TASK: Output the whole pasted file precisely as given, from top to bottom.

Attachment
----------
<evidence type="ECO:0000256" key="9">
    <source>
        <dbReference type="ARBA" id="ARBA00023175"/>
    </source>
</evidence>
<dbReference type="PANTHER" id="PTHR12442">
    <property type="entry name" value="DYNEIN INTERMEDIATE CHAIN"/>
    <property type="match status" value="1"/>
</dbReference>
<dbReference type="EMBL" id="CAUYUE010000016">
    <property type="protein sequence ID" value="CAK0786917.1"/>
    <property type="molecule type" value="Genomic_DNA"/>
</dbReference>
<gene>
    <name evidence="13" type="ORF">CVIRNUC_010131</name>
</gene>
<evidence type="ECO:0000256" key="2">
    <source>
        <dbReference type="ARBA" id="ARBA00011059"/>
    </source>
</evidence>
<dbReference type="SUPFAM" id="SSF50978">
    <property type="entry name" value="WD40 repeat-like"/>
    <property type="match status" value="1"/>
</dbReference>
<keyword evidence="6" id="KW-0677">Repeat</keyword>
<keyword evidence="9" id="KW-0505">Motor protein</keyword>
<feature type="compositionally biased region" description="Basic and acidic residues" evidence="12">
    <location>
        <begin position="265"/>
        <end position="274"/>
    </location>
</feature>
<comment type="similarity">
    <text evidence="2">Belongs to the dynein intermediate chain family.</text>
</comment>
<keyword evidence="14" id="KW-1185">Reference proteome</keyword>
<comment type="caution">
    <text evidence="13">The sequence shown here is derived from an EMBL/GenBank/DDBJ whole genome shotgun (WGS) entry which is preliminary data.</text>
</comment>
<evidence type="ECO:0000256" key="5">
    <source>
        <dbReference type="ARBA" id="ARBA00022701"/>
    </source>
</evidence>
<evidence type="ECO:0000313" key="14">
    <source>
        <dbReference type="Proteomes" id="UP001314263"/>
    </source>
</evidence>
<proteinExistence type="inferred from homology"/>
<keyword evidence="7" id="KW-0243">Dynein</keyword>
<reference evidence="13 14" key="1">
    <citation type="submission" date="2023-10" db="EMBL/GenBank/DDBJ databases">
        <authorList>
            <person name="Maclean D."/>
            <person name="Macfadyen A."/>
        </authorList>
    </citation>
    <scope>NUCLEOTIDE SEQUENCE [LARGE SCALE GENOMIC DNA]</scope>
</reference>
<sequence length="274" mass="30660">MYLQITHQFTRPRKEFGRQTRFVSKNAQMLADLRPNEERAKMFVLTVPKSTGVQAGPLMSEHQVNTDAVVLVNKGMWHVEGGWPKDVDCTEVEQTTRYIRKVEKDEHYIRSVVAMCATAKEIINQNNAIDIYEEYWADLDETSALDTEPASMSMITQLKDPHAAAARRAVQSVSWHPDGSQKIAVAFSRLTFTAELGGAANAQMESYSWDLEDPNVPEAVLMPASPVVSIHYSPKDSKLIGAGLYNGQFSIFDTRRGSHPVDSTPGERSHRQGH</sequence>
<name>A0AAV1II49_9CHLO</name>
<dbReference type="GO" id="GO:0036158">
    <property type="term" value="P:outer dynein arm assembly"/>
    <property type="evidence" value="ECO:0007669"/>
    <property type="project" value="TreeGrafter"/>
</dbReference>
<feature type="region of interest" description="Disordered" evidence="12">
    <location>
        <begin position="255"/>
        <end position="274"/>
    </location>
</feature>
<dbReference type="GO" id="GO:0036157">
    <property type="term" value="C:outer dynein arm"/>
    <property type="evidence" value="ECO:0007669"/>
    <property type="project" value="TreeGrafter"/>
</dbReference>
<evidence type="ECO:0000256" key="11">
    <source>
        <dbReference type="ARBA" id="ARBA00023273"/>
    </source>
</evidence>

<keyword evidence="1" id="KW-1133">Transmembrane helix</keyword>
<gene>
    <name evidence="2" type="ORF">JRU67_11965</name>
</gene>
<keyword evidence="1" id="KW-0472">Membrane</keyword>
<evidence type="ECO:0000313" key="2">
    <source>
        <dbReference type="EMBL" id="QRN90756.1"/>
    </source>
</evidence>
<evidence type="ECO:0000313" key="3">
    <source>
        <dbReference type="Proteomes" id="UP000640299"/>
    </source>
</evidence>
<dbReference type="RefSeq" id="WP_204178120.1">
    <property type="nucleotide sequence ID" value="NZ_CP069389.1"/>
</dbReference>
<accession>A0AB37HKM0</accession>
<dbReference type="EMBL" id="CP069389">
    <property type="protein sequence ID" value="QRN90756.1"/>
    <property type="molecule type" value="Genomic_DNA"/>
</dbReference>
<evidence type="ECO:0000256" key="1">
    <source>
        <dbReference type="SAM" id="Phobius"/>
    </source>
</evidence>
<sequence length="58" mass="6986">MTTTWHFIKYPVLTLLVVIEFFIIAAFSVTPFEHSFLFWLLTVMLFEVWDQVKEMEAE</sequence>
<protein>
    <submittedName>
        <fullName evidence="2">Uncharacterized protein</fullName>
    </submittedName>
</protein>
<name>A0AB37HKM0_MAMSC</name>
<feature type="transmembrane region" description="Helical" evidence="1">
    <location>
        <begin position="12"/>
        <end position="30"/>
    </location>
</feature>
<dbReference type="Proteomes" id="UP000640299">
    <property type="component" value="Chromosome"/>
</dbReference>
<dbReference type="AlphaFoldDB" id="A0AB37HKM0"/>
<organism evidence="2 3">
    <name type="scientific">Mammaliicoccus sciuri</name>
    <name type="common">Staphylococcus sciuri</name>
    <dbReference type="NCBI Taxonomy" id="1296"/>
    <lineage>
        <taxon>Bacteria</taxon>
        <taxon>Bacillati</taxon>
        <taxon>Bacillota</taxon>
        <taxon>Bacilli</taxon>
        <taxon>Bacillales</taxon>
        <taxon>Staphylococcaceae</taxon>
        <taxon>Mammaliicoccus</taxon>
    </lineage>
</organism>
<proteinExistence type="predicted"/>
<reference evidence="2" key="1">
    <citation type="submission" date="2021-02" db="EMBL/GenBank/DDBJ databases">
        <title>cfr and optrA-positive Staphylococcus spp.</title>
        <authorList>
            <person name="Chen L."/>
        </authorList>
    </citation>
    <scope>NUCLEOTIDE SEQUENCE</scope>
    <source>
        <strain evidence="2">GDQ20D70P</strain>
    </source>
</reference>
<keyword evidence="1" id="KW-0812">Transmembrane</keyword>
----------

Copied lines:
<evidence type="ECO:0000256" key="9">
    <source>
        <dbReference type="ARBA" id="ARBA00023175"/>
    </source>
</evidence>
<dbReference type="PANTHER" id="PTHR12442">
    <property type="entry name" value="DYNEIN INTERMEDIATE CHAIN"/>
    <property type="match status" value="1"/>
</dbReference>
<dbReference type="EMBL" id="CAUYUE010000016">
    <property type="protein sequence ID" value="CAK0786917.1"/>
    <property type="molecule type" value="Genomic_DNA"/>
</dbReference>
<gene>
    <name evidence="13" type="ORF">CVIRNUC_010131</name>
</gene>
<evidence type="ECO:0000256" key="2">
    <source>
        <dbReference type="ARBA" id="ARBA00011059"/>
    </source>
</evidence>
<dbReference type="SUPFAM" id="SSF50978">
    <property type="entry name" value="WD40 repeat-like"/>
    <property type="match status" value="1"/>
</dbReference>
<keyword evidence="6" id="KW-0677">Repeat</keyword>
<keyword evidence="9" id="KW-0505">Motor protein</keyword>
<feature type="compositionally biased region" description="Basic and acidic residues" evidence="12">
    <location>
        <begin position="265"/>
        <end position="274"/>
    </location>
</feature>
<comment type="similarity">
    <text evidence="2">Belongs to the dynein intermediate chain family.</text>
</comment>
<keyword evidence="14" id="KW-1185">Reference proteome</keyword>
<comment type="caution">
    <text evidence="13">The sequence shown here is derived from an EMBL/GenBank/DDBJ whole genome shotgun (WGS) entry which is preliminary data.</text>
</comment>
<evidence type="ECO:0000256" key="5">
    <source>
        <dbReference type="ARBA" id="ARBA00022701"/>
    </source>
</evidence>
<evidence type="ECO:0000313" key="14">
    <source>
        <dbReference type="Proteomes" id="UP001314263"/>
    </source>
</evidence>
<proteinExistence type="inferred from homology"/>
<keyword evidence="7" id="KW-0243">Dynein</keyword>
<reference evidence="13 14" key="1">
    <citation type="submission" date="2023-10" db="EMBL/GenBank/DDBJ databases">
        <authorList>
            <person name="Maclean D."/>
            <person name="Macfadyen A."/>
        </authorList>
    </citation>
    <scope>NUCLEOTIDE SEQUENCE [LARGE SCALE GENOMIC DNA]</scope>
</reference>
<sequence length="274" mass="30660">MYLQITHQFTRPRKEFGRQTRFVSKNAQMLADLRPNEERAKMFVLTVPKSTGVQAGPLMSEHQVNTDAVVLVNKGMWHVEGGWPKDVDCTEVEQTTRYIRKVEKDEHYIRSVVAMCATAKEIINQNNAIDIYEEYWADLDETSALDTEPASMSMITQLKDPHAAAARRAVQSVSWHPDGSQKIAVAFSRLTFTAELGGAANAQMESYSWDLEDPNVPEAVLMPASPVVSIHYSPKDSKLIGAGLYNGQFSIFDTRRGSHPVDSTPGERSHRQGH</sequence>
<name>A0AAV1II49_9CHLO</name>
<dbReference type="GO" id="GO:0036158">
    <property type="term" value="P:outer dynein arm assembly"/>
    <property type="evidence" value="ECO:0007669"/>
    <property type="project" value="TreeGrafter"/>
</dbReference>
<feature type="region of interest" description="Disordered" evidence="12">
    <location>
        <begin position="255"/>
        <end position="274"/>
    </location>
</feature>
<dbReference type="GO" id="GO:0036157">
    <property type="term" value="C:outer dynein arm"/>
    <property type="evidence" value="ECO:0007669"/>
    <property type="project" value="TreeGrafter"/>
</dbReference>
<evidence type="ECO:0000256" key="11">
    <source>
        <dbReference type="ARBA" id="ARBA00023273"/>
    </source>
</evidence>

<keyword evidence="1" id="KW-1133">Transmembrane helix</keyword>
<gene>
    <name evidence="2" type="ORF">JRU67_11965</name>
</gene>
<keyword evidence="1" id="KW-0472">Membrane</keyword>
<evidence type="ECO:0000313" key="2">
    <source>
        <dbReference type="EMBL" id="QRN90756.1"/>
    </source>
</evidence>
<evidence type="ECO:0000313" key="3">
    <source>
        <dbReference type="Proteomes" id="UP000640299"/>
    </source>
</evidence>
<dbReference type="RefSeq" id="WP_204178120.1">
    <property type="nucleotide sequence ID" value="NZ_CP069389.1"/>
</dbReference>
<accession>A0AB37HKM0</accession>
<dbReference type="EMBL" id="CP069389">
    <property type="protein sequence ID" value="QRN90756.1"/>
    <property type="molecule type" value="Genomic_DNA"/>
</dbReference>
<evidence type="ECO:0000256" key="1">
    <source>
        <dbReference type="SAM" id="Phobius"/>
    </source>
</evidence>
<sequence length="58" mass="6986">MTTTWHFIKYPVLTLLVVIEFFIIAAFSVTPFEHSFLFWLLTVMLFEVWDQVKEMEAE</sequence>
<protein>
    <submittedName>
        <fullName evidence="2">Uncharacterized protein</fullName>
    </submittedName>
</protein>
<name>A0AB37HKM0_MAMSC</name>
<feature type="transmembrane region" description="Helical" evidence="1">
    <location>
        <begin position="12"/>
        <end position="30"/>
    </location>
</feature>
<dbReference type="Proteomes" id="UP000640299">
    <property type="component" value="Chromosome"/>
</dbReference>
<dbReference type="AlphaFoldDB" id="A0AB37HKM0"/>
<organism evidence="2 3">
    <name type="scientific">Mammaliicoccus sciuri</name>
    <name type="common">Staphylococcus sciuri</name>
    <dbReference type="NCBI Taxonomy" id="1296"/>
    <lineage>
        <taxon>Bacteria</taxon>
        <taxon>Bacillati</taxon>
        <taxon>Bacillota</taxon>
        <taxon>Bacilli</taxon>
        <taxon>Bacillales</taxon>
        <taxon>Staphylococcaceae</taxon>
        <taxon>Mammaliicoccus</taxon>
    </lineage>
</organism>
<proteinExistence type="predicted"/>
<reference evidence="2" key="1">
    <citation type="submission" date="2021-02" db="EMBL/GenBank/DDBJ databases">
        <title>cfr and optrA-positive Staphylococcus spp.</title>
        <authorList>
            <person name="Chen L."/>
        </authorList>
    </citation>
    <scope>NUCLEOTIDE SEQUENCE</scope>
    <source>
        <strain evidence="2">GDQ20D70P</strain>
    </source>
</reference>
<keyword evidence="1" id="KW-0812">Transmembrane</keyword>